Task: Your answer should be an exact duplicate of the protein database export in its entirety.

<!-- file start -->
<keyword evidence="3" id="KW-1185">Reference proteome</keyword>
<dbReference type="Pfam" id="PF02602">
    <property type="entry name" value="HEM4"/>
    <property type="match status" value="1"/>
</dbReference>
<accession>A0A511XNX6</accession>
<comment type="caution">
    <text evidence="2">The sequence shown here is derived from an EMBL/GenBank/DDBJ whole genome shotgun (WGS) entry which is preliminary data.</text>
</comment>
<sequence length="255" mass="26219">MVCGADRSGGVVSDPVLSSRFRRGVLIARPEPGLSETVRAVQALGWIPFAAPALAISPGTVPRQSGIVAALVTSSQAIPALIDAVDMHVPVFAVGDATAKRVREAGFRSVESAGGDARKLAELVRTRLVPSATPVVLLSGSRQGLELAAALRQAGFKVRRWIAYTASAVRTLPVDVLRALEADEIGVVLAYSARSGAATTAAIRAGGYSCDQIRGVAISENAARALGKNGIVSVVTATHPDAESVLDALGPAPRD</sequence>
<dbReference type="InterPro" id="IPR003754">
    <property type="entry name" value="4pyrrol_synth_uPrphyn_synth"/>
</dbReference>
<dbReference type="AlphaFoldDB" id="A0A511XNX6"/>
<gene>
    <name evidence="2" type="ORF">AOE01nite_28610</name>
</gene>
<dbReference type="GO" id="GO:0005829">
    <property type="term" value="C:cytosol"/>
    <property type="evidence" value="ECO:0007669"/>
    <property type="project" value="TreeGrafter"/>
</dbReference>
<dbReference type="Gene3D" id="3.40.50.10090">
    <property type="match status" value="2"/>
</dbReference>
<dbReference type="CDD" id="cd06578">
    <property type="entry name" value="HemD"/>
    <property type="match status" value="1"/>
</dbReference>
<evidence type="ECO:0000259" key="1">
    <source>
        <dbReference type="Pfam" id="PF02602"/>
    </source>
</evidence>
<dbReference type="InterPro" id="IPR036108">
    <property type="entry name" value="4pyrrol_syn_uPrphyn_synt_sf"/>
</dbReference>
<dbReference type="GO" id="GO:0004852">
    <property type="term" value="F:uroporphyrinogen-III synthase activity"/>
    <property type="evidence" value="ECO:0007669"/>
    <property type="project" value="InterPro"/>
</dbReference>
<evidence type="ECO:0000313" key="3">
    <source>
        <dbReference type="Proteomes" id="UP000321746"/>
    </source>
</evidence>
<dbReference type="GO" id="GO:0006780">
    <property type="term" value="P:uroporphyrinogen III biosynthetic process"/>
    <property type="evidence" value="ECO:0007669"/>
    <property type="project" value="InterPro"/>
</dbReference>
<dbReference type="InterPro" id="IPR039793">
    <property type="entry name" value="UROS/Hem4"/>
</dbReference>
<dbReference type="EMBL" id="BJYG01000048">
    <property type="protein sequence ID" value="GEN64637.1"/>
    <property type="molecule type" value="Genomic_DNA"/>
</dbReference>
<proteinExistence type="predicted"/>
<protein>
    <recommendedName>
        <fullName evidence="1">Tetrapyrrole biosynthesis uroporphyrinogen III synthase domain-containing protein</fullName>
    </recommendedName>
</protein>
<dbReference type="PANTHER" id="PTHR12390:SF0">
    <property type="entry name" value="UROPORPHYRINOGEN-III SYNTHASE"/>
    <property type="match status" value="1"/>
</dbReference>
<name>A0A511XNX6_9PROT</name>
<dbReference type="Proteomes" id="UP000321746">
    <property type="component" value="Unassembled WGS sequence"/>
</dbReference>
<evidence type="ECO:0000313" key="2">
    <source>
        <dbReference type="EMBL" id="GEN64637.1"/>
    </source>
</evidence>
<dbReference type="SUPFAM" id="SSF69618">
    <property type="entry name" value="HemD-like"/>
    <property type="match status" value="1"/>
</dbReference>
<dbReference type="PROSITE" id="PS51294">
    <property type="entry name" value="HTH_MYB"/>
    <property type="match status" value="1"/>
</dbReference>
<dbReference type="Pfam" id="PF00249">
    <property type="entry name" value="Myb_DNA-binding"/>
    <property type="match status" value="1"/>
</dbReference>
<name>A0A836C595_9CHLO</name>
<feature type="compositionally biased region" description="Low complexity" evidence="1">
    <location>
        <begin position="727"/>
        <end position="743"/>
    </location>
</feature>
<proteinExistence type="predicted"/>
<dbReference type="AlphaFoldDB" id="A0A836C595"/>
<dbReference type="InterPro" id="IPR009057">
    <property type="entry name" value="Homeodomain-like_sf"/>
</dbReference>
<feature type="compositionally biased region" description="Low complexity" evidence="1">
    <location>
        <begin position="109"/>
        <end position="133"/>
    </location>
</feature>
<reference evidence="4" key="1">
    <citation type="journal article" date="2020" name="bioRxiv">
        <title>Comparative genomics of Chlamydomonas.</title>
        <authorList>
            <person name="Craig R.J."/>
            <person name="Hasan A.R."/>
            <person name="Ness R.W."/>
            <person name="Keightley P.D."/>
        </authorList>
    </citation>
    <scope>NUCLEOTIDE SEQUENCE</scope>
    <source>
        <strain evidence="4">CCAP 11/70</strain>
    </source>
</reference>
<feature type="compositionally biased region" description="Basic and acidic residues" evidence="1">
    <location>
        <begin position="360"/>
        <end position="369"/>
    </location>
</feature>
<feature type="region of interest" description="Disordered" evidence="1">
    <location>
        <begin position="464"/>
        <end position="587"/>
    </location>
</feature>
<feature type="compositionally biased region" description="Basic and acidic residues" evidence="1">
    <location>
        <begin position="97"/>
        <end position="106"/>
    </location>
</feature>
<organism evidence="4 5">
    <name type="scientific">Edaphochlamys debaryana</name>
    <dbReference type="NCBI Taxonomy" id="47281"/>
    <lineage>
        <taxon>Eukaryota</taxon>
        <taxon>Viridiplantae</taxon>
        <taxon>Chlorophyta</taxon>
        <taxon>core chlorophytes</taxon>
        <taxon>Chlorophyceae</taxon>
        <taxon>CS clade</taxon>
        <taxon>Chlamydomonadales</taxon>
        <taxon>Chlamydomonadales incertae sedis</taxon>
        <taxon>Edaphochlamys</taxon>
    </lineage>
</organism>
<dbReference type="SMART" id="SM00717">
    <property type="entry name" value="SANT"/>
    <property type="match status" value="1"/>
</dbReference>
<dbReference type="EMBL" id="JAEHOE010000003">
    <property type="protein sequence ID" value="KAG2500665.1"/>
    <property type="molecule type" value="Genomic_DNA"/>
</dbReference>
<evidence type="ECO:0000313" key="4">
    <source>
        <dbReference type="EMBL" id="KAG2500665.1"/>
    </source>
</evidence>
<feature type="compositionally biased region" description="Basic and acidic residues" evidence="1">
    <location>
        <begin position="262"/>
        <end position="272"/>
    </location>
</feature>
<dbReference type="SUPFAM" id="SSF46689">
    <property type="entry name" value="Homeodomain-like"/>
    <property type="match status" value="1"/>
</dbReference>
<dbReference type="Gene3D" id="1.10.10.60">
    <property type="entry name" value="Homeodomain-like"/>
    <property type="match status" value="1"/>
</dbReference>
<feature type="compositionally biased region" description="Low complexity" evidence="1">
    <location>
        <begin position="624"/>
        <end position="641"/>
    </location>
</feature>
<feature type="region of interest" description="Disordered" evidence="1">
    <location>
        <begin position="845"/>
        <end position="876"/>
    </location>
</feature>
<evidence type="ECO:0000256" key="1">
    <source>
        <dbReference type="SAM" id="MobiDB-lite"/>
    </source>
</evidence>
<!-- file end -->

<keyword evidence="3" id="KW-1185">Reference proteome</keyword>
<dbReference type="Pfam" id="PF02602">
    <property type="entry name" value="HEM4"/>
    <property type="match status" value="1"/>
</dbReference>
<accession>A0A511XNX6</accession>
<comment type="caution">
    <text evidence="2">The sequence shown here is derived from an EMBL/GenBank/DDBJ whole genome shotgun (WGS) entry which is preliminary data.</text>
</comment>
<sequence length="255" mass="26219">MVCGADRSGGVVSDPVLSSRFRRGVLIARPEPGLSETVRAVQALGWIPFAAPALAISPGTVPRQSGIVAALVTSSQAIPALIDAVDMHVPVFAVGDATAKRVREAGFRSVESAGGDARKLAELVRTRLVPSATPVVLLSGSRQGLELAAALRQAGFKVRRWIAYTASAVRTLPVDVLRALEADEIGVVLAYSARSGAATTAAIRAGGYSCDQIRGVAISENAARALGKNGIVSVVTATHPDAESVLDALGPAPRD</sequence>
<dbReference type="InterPro" id="IPR003754">
    <property type="entry name" value="4pyrrol_synth_uPrphyn_synth"/>
</dbReference>
<dbReference type="AlphaFoldDB" id="A0A511XNX6"/>
<gene>
    <name evidence="2" type="ORF">AOE01nite_28610</name>
</gene>
<dbReference type="GO" id="GO:0005829">
    <property type="term" value="C:cytosol"/>
    <property type="evidence" value="ECO:0007669"/>
    <property type="project" value="TreeGrafter"/>
</dbReference>
<dbReference type="Gene3D" id="3.40.50.10090">
    <property type="match status" value="2"/>
</dbReference>
<dbReference type="CDD" id="cd06578">
    <property type="entry name" value="HemD"/>
    <property type="match status" value="1"/>
</dbReference>
<evidence type="ECO:0000259" key="1">
    <source>
        <dbReference type="Pfam" id="PF02602"/>
    </source>
</evidence>
<dbReference type="InterPro" id="IPR036108">
    <property type="entry name" value="4pyrrol_syn_uPrphyn_synt_sf"/>
</dbReference>
<dbReference type="GO" id="GO:0004852">
    <property type="term" value="F:uroporphyrinogen-III synthase activity"/>
    <property type="evidence" value="ECO:0007669"/>
    <property type="project" value="InterPro"/>
</dbReference>
<evidence type="ECO:0000313" key="3">
    <source>
        <dbReference type="Proteomes" id="UP000321746"/>
    </source>
</evidence>
<dbReference type="GO" id="GO:0006780">
    <property type="term" value="P:uroporphyrinogen III biosynthetic process"/>
    <property type="evidence" value="ECO:0007669"/>
    <property type="project" value="InterPro"/>
</dbReference>
<dbReference type="InterPro" id="IPR039793">
    <property type="entry name" value="UROS/Hem4"/>
</dbReference>
<dbReference type="EMBL" id="BJYG01000048">
    <property type="protein sequence ID" value="GEN64637.1"/>
    <property type="molecule type" value="Genomic_DNA"/>
</dbReference>
<proteinExistence type="predicted"/>
<protein>
    <recommendedName>
        <fullName evidence="1">Tetrapyrrole biosynthesis uroporphyrinogen III synthase domain-containing protein</fullName>
    </recommendedName>
</protein>
<dbReference type="PANTHER" id="PTHR12390:SF0">
    <property type="entry name" value="UROPORPHYRINOGEN-III SYNTHASE"/>
    <property type="match status" value="1"/>
</dbReference>
<name>A0A511XNX6_9PROT</name>
<dbReference type="Proteomes" id="UP000321746">
    <property type="component" value="Unassembled WGS sequence"/>
</dbReference>
<evidence type="ECO:0000313" key="2">
    <source>
        <dbReference type="EMBL" id="GEN64637.1"/>
    </source>
</evidence>
<dbReference type="SUPFAM" id="SSF69618">
    <property type="entry name" value="HemD-like"/>
    <property type="match status" value="1"/>
</dbReference>
<dbReference type="PROSITE" id="PS51294">
    <property type="entry name" value="HTH_MYB"/>
    <property type="match status" value="1"/>
</dbReference>
<dbReference type="Pfam" id="PF00249">
    <property type="entry name" value="Myb_DNA-binding"/>
    <property type="match status" value="1"/>
</dbReference>
<name>A0A836C595_9CHLO</name>
<feature type="compositionally biased region" description="Low complexity" evidence="1">
    <location>
        <begin position="727"/>
        <end position="743"/>
    </location>
</feature>
<proteinExistence type="predicted"/>
<dbReference type="AlphaFoldDB" id="A0A836C595"/>
<dbReference type="InterPro" id="IPR009057">
    <property type="entry name" value="Homeodomain-like_sf"/>
</dbReference>
<feature type="compositionally biased region" description="Low complexity" evidence="1">
    <location>
        <begin position="109"/>
        <end position="133"/>
    </location>
</feature>
<reference evidence="4" key="1">
    <citation type="journal article" date="2020" name="bioRxiv">
        <title>Comparative genomics of Chlamydomonas.</title>
        <authorList>
            <person name="Craig R.J."/>
            <person name="Hasan A.R."/>
            <person name="Ness R.W."/>
            <person name="Keightley P.D."/>
        </authorList>
    </citation>
    <scope>NUCLEOTIDE SEQUENCE</scope>
    <source>
        <strain evidence="4">CCAP 11/70</strain>
    </source>
</reference>
<feature type="compositionally biased region" description="Basic and acidic residues" evidence="1">
    <location>
        <begin position="360"/>
        <end position="369"/>
    </location>
</feature>
<feature type="region of interest" description="Disordered" evidence="1">
    <location>
        <begin position="464"/>
        <end position="587"/>
    </location>
</feature>
<feature type="compositionally biased region" description="Basic and acidic residues" evidence="1">
    <location>
        <begin position="97"/>
        <end position="106"/>
    </location>
</feature>
<organism evidence="4 5">
    <name type="scientific">Edaphochlamys debaryana</name>
    <dbReference type="NCBI Taxonomy" id="47281"/>
    <lineage>
        <taxon>Eukaryota</taxon>
        <taxon>Viridiplantae</taxon>
        <taxon>Chlorophyta</taxon>
        <taxon>core chlorophytes</taxon>
        <taxon>Chlorophyceae</taxon>
        <taxon>CS clade</taxon>
        <taxon>Chlamydomonadales</taxon>
        <taxon>Chlamydomonadales incertae sedis</taxon>
        <taxon>Edaphochlamys</taxon>
    </lineage>
</organism>
<dbReference type="SMART" id="SM00717">
    <property type="entry name" value="SANT"/>
    <property type="match status" value="1"/>
</dbReference>
<dbReference type="EMBL" id="JAEHOE010000003">
    <property type="protein sequence ID" value="KAG2500665.1"/>
    <property type="molecule type" value="Genomic_DNA"/>
</dbReference>
<evidence type="ECO:0000313" key="4">
    <source>
        <dbReference type="EMBL" id="KAG2500665.1"/>
    </source>
</evidence>
<feature type="compositionally biased region" description="Basic and acidic residues" evidence="1">
    <location>
        <begin position="262"/>
        <end position="272"/>
    </location>
</feature>
<dbReference type="SUPFAM" id="SSF46689">
    <property type="entry name" value="Homeodomain-like"/>
    <property type="match status" value="1"/>
</dbReference>
<dbReference type="Gene3D" id="1.10.10.60">
    <property type="entry name" value="Homeodomain-like"/>
    <property type="match status" value="1"/>
</dbReference>
<feature type="compositionally biased region" description="Low complexity" evidence="1">
    <location>
        <begin position="624"/>
        <end position="641"/>
    </location>
</feature>
<feature type="region of interest" description="Disordered" evidence="1">
    <location>
        <begin position="845"/>
        <end position="876"/>
    </location>
</feature>
<evidence type="ECO:0000256" key="1">
    <source>
        <dbReference type="SAM" id="MobiDB-lite"/>
    </source>
</evidence>